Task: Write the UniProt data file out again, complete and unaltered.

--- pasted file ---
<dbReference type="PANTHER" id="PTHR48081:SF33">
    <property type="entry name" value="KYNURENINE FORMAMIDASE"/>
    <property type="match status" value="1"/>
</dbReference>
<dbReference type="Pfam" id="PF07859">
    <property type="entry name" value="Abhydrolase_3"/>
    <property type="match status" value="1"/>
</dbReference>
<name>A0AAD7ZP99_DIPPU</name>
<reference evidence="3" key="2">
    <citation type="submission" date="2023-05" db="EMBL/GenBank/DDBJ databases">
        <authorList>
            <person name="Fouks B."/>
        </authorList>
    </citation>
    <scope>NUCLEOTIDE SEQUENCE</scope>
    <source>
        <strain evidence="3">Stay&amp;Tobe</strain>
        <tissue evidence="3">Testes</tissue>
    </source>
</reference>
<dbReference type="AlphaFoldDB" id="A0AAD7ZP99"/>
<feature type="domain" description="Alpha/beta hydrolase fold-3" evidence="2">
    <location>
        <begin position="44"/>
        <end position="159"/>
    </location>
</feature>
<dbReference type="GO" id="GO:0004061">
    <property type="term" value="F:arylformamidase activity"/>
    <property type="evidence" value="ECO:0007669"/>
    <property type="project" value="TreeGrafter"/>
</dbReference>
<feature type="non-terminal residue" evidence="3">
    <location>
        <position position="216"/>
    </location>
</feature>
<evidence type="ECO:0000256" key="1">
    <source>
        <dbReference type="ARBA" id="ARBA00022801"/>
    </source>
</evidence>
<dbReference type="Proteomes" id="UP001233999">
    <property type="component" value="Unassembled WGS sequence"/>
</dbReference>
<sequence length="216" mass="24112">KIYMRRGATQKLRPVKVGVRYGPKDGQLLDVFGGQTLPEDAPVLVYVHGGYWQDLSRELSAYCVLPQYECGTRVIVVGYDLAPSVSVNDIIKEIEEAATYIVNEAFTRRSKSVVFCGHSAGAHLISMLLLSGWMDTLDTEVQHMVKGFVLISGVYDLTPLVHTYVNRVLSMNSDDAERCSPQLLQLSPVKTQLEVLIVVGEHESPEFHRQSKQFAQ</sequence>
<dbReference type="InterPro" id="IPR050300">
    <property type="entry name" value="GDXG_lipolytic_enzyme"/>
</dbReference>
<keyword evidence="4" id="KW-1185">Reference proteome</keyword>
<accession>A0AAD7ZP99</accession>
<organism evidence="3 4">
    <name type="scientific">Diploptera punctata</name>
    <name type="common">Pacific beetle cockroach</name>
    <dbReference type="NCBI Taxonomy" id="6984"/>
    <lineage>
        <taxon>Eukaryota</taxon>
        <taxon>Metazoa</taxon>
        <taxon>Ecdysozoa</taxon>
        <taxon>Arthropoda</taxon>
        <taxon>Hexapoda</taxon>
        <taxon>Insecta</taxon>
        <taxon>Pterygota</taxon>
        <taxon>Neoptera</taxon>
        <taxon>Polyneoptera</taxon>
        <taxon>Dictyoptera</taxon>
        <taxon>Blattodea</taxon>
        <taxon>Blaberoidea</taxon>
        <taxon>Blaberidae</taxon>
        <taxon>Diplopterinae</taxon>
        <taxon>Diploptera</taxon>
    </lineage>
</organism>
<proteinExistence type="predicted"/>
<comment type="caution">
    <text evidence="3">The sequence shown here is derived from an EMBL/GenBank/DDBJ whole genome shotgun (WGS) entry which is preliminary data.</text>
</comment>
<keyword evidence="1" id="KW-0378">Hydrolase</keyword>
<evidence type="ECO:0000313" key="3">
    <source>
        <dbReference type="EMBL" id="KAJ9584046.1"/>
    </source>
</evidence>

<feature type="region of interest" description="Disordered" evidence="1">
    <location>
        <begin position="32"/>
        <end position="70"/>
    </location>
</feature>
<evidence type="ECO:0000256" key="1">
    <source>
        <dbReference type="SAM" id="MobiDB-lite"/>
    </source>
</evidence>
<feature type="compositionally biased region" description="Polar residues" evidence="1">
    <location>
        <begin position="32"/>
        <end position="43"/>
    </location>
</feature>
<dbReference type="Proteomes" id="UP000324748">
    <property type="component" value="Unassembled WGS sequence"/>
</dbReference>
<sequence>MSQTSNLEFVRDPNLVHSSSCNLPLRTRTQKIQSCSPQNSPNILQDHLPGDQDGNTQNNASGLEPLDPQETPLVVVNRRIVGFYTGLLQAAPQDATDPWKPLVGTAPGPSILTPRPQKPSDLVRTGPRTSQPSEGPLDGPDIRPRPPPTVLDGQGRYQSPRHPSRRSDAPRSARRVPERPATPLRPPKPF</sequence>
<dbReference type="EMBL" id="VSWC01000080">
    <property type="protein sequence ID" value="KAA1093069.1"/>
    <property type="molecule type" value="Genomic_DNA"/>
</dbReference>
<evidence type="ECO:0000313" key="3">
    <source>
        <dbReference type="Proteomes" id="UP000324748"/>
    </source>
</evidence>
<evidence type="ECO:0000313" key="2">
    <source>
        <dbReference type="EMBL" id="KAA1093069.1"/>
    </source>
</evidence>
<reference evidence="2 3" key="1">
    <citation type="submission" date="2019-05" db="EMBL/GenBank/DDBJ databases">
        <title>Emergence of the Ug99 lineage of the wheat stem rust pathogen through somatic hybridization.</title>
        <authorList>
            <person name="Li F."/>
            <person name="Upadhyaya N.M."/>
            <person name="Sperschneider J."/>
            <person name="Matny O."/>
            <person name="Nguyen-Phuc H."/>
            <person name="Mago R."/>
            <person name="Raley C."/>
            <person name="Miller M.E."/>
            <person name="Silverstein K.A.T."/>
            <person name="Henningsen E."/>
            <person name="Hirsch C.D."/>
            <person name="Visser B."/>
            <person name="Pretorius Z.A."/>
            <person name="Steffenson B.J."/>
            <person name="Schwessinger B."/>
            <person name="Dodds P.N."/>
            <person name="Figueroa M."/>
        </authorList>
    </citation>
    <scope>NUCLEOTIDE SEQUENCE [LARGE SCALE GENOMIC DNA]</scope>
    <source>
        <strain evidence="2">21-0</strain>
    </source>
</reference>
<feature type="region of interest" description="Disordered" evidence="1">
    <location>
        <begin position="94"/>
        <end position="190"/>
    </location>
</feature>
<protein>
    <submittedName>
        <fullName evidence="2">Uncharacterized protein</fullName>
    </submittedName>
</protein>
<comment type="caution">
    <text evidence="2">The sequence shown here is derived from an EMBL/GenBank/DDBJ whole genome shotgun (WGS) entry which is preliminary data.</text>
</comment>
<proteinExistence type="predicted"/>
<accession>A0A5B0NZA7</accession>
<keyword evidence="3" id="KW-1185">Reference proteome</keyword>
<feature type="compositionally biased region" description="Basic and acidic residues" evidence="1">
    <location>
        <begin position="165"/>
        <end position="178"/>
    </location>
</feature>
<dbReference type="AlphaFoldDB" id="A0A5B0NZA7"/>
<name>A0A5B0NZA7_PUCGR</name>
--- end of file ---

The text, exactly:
<dbReference type="PANTHER" id="PTHR48081:SF33">
    <property type="entry name" value="KYNURENINE FORMAMIDASE"/>
    <property type="match status" value="1"/>
</dbReference>
<dbReference type="Pfam" id="PF07859">
    <property type="entry name" value="Abhydrolase_3"/>
    <property type="match status" value="1"/>
</dbReference>
<name>A0AAD7ZP99_DIPPU</name>
<reference evidence="3" key="2">
    <citation type="submission" date="2023-05" db="EMBL/GenBank/DDBJ databases">
        <authorList>
            <person name="Fouks B."/>
        </authorList>
    </citation>
    <scope>NUCLEOTIDE SEQUENCE</scope>
    <source>
        <strain evidence="3">Stay&amp;Tobe</strain>
        <tissue evidence="3">Testes</tissue>
    </source>
</reference>
<dbReference type="AlphaFoldDB" id="A0AAD7ZP99"/>
<feature type="domain" description="Alpha/beta hydrolase fold-3" evidence="2">
    <location>
        <begin position="44"/>
        <end position="159"/>
    </location>
</feature>
<dbReference type="GO" id="GO:0004061">
    <property type="term" value="F:arylformamidase activity"/>
    <property type="evidence" value="ECO:0007669"/>
    <property type="project" value="TreeGrafter"/>
</dbReference>
<feature type="non-terminal residue" evidence="3">
    <location>
        <position position="216"/>
    </location>
</feature>
<evidence type="ECO:0000256" key="1">
    <source>
        <dbReference type="ARBA" id="ARBA00022801"/>
    </source>
</evidence>
<dbReference type="Proteomes" id="UP001233999">
    <property type="component" value="Unassembled WGS sequence"/>
</dbReference>
<sequence length="216" mass="24112">KIYMRRGATQKLRPVKVGVRYGPKDGQLLDVFGGQTLPEDAPVLVYVHGGYWQDLSRELSAYCVLPQYECGTRVIVVGYDLAPSVSVNDIIKEIEEAATYIVNEAFTRRSKSVVFCGHSAGAHLISMLLLSGWMDTLDTEVQHMVKGFVLISGVYDLTPLVHTYVNRVLSMNSDDAERCSPQLLQLSPVKTQLEVLIVVGEHESPEFHRQSKQFAQ</sequence>
<dbReference type="InterPro" id="IPR050300">
    <property type="entry name" value="GDXG_lipolytic_enzyme"/>
</dbReference>
<keyword evidence="4" id="KW-1185">Reference proteome</keyword>
<accession>A0AAD7ZP99</accession>
<organism evidence="3 4">
    <name type="scientific">Diploptera punctata</name>
    <name type="common">Pacific beetle cockroach</name>
    <dbReference type="NCBI Taxonomy" id="6984"/>
    <lineage>
        <taxon>Eukaryota</taxon>
        <taxon>Metazoa</taxon>
        <taxon>Ecdysozoa</taxon>
        <taxon>Arthropoda</taxon>
        <taxon>Hexapoda</taxon>
        <taxon>Insecta</taxon>
        <taxon>Pterygota</taxon>
        <taxon>Neoptera</taxon>
        <taxon>Polyneoptera</taxon>
        <taxon>Dictyoptera</taxon>
        <taxon>Blattodea</taxon>
        <taxon>Blaberoidea</taxon>
        <taxon>Blaberidae</taxon>
        <taxon>Diplopterinae</taxon>
        <taxon>Diploptera</taxon>
    </lineage>
</organism>
<proteinExistence type="predicted"/>
<comment type="caution">
    <text evidence="3">The sequence shown here is derived from an EMBL/GenBank/DDBJ whole genome shotgun (WGS) entry which is preliminary data.</text>
</comment>
<keyword evidence="1" id="KW-0378">Hydrolase</keyword>
<evidence type="ECO:0000313" key="3">
    <source>
        <dbReference type="EMBL" id="KAJ9584046.1"/>
    </source>
</evidence>

<feature type="region of interest" description="Disordered" evidence="1">
    <location>
        <begin position="32"/>
        <end position="70"/>
    </location>
</feature>
<evidence type="ECO:0000256" key="1">
    <source>
        <dbReference type="SAM" id="MobiDB-lite"/>
    </source>
</evidence>
<feature type="compositionally biased region" description="Polar residues" evidence="1">
    <location>
        <begin position="32"/>
        <end position="43"/>
    </location>
</feature>
<dbReference type="Proteomes" id="UP000324748">
    <property type="component" value="Unassembled WGS sequence"/>
</dbReference>
<sequence>MSQTSNLEFVRDPNLVHSSSCNLPLRTRTQKIQSCSPQNSPNILQDHLPGDQDGNTQNNASGLEPLDPQETPLVVVNRRIVGFYTGLLQAAPQDATDPWKPLVGTAPGPSILTPRPQKPSDLVRTGPRTSQPSEGPLDGPDIRPRPPPTVLDGQGRYQSPRHPSRRSDAPRSARRVPERPATPLRPPKPF</sequence>
<dbReference type="EMBL" id="VSWC01000080">
    <property type="protein sequence ID" value="KAA1093069.1"/>
    <property type="molecule type" value="Genomic_DNA"/>
</dbReference>
<evidence type="ECO:0000313" key="3">
    <source>
        <dbReference type="Proteomes" id="UP000324748"/>
    </source>
</evidence>
<evidence type="ECO:0000313" key="2">
    <source>
        <dbReference type="EMBL" id="KAA1093069.1"/>
    </source>
</evidence>
<reference evidence="2 3" key="1">
    <citation type="submission" date="2019-05" db="EMBL/GenBank/DDBJ databases">
        <title>Emergence of the Ug99 lineage of the wheat stem rust pathogen through somatic hybridization.</title>
        <authorList>
            <person name="Li F."/>
            <person name="Upadhyaya N.M."/>
            <person name="Sperschneider J."/>
            <person name="Matny O."/>
            <person name="Nguyen-Phuc H."/>
            <person name="Mago R."/>
            <person name="Raley C."/>
            <person name="Miller M.E."/>
            <person name="Silverstein K.A.T."/>
            <person name="Henningsen E."/>
            <person name="Hirsch C.D."/>
            <person name="Visser B."/>
            <person name="Pretorius Z.A."/>
            <person name="Steffenson B.J."/>
            <person name="Schwessinger B."/>
            <person name="Dodds P.N."/>
            <person name="Figueroa M."/>
        </authorList>
    </citation>
    <scope>NUCLEOTIDE SEQUENCE [LARGE SCALE GENOMIC DNA]</scope>
    <source>
        <strain evidence="2">21-0</strain>
    </source>
</reference>
<feature type="region of interest" description="Disordered" evidence="1">
    <location>
        <begin position="94"/>
        <end position="190"/>
    </location>
</feature>
<protein>
    <submittedName>
        <fullName evidence="2">Uncharacterized protein</fullName>
    </submittedName>
</protein>
<comment type="caution">
    <text evidence="2">The sequence shown here is derived from an EMBL/GenBank/DDBJ whole genome shotgun (WGS) entry which is preliminary data.</text>
</comment>
<proteinExistence type="predicted"/>
<accession>A0A5B0NZA7</accession>
<keyword evidence="3" id="KW-1185">Reference proteome</keyword>
<feature type="compositionally biased region" description="Basic and acidic residues" evidence="1">
    <location>
        <begin position="165"/>
        <end position="178"/>
    </location>
</feature>
<dbReference type="AlphaFoldDB" id="A0A5B0NZA7"/>
<name>A0A5B0NZA7_PUCGR</name>